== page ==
S. Donald “Don” Marani, a retired Baltimore County Public Schools reading supervisor, died of congestive heart failure on Dec. 23 at Stella Maris Hospice. The Parkville resident was 86.
Born Salvatore Donald Marani in Baltimore and known as Don, he was the son of Samuel Salvatore Marani and his wife, Katherine.
He was raised in Hershey, Pa., and on Eden Street in East Baltimore. When he was 13, his parents pooled their resources and bought a farm in Parkville.
He was a 1951 graduate of Mount St. Joseph High School. He then enlisted in the Army and was trained in cryptology, assigned to a post in Alaska and to the Army Security Agency. Family members said he lived in a hotel and was told to dress in civilian clothes.
“He was sworn to secrecy and we were married for 30 years before he mentioned anything to me about this,” said his wife, Patricia Bonica.
He left military service as a sergeant. While in Alaska, he sent his earnings home to his mother. He later built a home on the family property, where he spent the rest of his life.
“It was while he was in the Army that he decided he wanted to teach,” said his wife.
After leaving military service, Dr. Marani obtained an education degree at the University of Maryland, College Park, where he later received a doctorate in reading and human development. He had a master’s degree from Loyola University Maryland.
He taught world history at Parkville Junior High School from 1958 to 1962 and began a reading program at Kenwood High School. He later became a reading specialist at Dundalk Junior High. From 1972 to 1992 he was the reading supervisor for Baltimore County secondary schools and worked from an office in Towson.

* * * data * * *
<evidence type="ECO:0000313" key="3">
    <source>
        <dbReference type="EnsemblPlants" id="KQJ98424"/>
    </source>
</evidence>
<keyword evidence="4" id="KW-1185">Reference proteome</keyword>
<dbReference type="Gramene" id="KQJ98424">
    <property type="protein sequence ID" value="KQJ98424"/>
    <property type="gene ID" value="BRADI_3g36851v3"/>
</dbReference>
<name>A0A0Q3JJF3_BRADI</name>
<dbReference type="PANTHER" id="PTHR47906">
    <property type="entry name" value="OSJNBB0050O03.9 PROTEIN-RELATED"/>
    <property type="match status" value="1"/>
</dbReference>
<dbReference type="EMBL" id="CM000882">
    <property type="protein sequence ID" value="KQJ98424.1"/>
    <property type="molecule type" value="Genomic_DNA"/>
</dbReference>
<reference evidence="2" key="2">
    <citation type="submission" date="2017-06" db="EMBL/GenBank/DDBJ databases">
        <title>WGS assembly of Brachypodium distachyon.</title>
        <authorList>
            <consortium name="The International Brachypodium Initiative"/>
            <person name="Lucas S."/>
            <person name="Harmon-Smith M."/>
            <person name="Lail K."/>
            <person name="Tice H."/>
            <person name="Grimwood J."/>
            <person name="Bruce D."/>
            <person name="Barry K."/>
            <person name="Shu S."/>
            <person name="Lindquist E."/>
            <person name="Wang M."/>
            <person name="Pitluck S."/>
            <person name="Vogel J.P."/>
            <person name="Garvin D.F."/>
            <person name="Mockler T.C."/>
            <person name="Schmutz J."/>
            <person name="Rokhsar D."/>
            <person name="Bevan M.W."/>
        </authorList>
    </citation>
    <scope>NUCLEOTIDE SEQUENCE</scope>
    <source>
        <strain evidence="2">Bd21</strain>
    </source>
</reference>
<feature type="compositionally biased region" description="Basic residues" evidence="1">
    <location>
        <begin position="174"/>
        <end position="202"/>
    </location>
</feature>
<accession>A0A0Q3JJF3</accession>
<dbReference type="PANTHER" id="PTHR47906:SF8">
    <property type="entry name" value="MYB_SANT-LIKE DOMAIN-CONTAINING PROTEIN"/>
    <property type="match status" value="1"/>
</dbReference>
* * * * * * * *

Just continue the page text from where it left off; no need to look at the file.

“During that time, he gave a young Dundalk puppeteer, Kevin Clash, an opportunity to act in a classroom instructional film,” said his son-in-law, Joseph Pucillo of Parkville. Mr. Clash later became the voice of the Sesame Street muppet Elmo.
Dr. Marani kept chickens, a goat and a cow at his parents’ farm, and later had a large garden at Double Rock Park on Glen Road. He raised tomatoes, eggplant, onions and cucumbers that he distributed to family and friends.
He was also a member of the Knights of Columbus Cardinal Gibbons Council in Fullerton and ran its blood drives and its Monday night bingo games. He also ran a fund that financially assisted Roman Catholic seminarians. He was a volunteer at Our Daily Bread.
Dr. Marani lived most of his life in Parkville and was a member of St. Ursula Roman Catholic Church, where a Mass was offered Jan. 6.
Survivors include his wife of nearly 57 years, a homemaker and community volunteer; a son, Donald Marani Jr. of Baltimore; two daughters, Teresa Pucillo of Parkville and Gina Jacobs of Middletown, Pa.; two sisters, Patricia Lorenz of Sparks and Rita Wood of Bradenton, Fla.; and five grandchildren.